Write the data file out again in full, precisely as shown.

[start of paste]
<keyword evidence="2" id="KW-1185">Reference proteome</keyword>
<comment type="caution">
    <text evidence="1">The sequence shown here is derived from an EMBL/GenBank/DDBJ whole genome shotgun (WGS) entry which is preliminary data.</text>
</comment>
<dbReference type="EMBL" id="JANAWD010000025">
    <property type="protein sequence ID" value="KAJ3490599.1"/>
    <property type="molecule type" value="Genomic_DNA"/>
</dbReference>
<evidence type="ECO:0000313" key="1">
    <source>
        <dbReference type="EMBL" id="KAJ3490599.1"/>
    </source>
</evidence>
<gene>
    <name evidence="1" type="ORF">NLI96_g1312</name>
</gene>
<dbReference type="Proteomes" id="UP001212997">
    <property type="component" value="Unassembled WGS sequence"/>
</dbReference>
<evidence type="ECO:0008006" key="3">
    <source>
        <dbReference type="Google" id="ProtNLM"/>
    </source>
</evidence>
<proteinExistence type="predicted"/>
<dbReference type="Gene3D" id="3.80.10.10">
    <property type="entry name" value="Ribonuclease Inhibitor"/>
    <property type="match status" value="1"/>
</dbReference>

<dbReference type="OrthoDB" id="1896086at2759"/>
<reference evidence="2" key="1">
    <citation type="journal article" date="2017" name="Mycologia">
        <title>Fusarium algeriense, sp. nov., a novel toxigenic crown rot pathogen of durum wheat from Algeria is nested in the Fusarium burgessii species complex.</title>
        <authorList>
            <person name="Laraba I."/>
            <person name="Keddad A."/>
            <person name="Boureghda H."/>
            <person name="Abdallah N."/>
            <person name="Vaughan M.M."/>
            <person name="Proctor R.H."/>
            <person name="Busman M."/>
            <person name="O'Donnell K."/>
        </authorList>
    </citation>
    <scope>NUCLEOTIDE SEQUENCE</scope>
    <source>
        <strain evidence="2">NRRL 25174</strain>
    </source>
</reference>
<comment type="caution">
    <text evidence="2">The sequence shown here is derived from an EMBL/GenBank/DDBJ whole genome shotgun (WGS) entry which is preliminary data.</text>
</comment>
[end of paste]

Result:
<keyword evidence="2" id="KW-1185">Reference proteome</keyword>
<comment type="caution">
    <text evidence="1">The sequence shown here is derived from an EMBL/GenBank/DDBJ whole genome shotgun (WGS) entry which is preliminary data.</text>
</comment>
<dbReference type="EMBL" id="JANAWD010000025">
    <property type="protein sequence ID" value="KAJ3490599.1"/>
    <property type="molecule type" value="Genomic_DNA"/>
</dbReference>
<evidence type="ECO:0000313" key="1">
    <source>
        <dbReference type="EMBL" id="KAJ3490599.1"/>
    </source>
</evidence>
<gene>
    <name evidence="1" type="ORF">NLI96_g1312</name>
</gene>
<dbReference type="Proteomes" id="UP001212997">
    <property type="component" value="Unassembled WGS sequence"/>
</dbReference>
<evidence type="ECO:0008006" key="3">
    <source>
        <dbReference type="Google" id="ProtNLM"/>
    </source>
</evidence>
<proteinExistence type="predicted"/>
<dbReference type="Gene3D" id="3.80.10.10">
    <property type="entry name" value="Ribonuclease Inhibitor"/>
    <property type="match status" value="1"/>
</dbReference>

<dbReference type="OrthoDB" id="1896086at2759"/>
<reference evidence="2" key="1">
    <citation type="journal article" date="2017" name="Mycologia">
        <title>Fusarium algeriense, sp. nov., a novel toxigenic crown rot pathogen of durum wheat from Algeria is nested in the Fusarium burgessii species complex.</title>
        <authorList>
            <person name="Laraba I."/>
            <person name="Keddad A."/>
            <person name="Boureghda H."/>
            <person name="Abdallah N."/>
            <person name="Vaughan M.M."/>
            <person name="Proctor R.H."/>
            <person name="Busman M."/>
            <person name="O'Donnell K."/>
        </authorList>
    </citation>
    <scope>NUCLEOTIDE SEQUENCE</scope>
    <source>
        <strain evidence="2">NRRL 25174</strain>
    </source>
</reference>
<comment type="caution">
    <text evidence="2">The sequence shown here is derived from an EMBL/GenBank/DDBJ whole genome shotgun (WGS) entry which is preliminary data.</text>
</comment>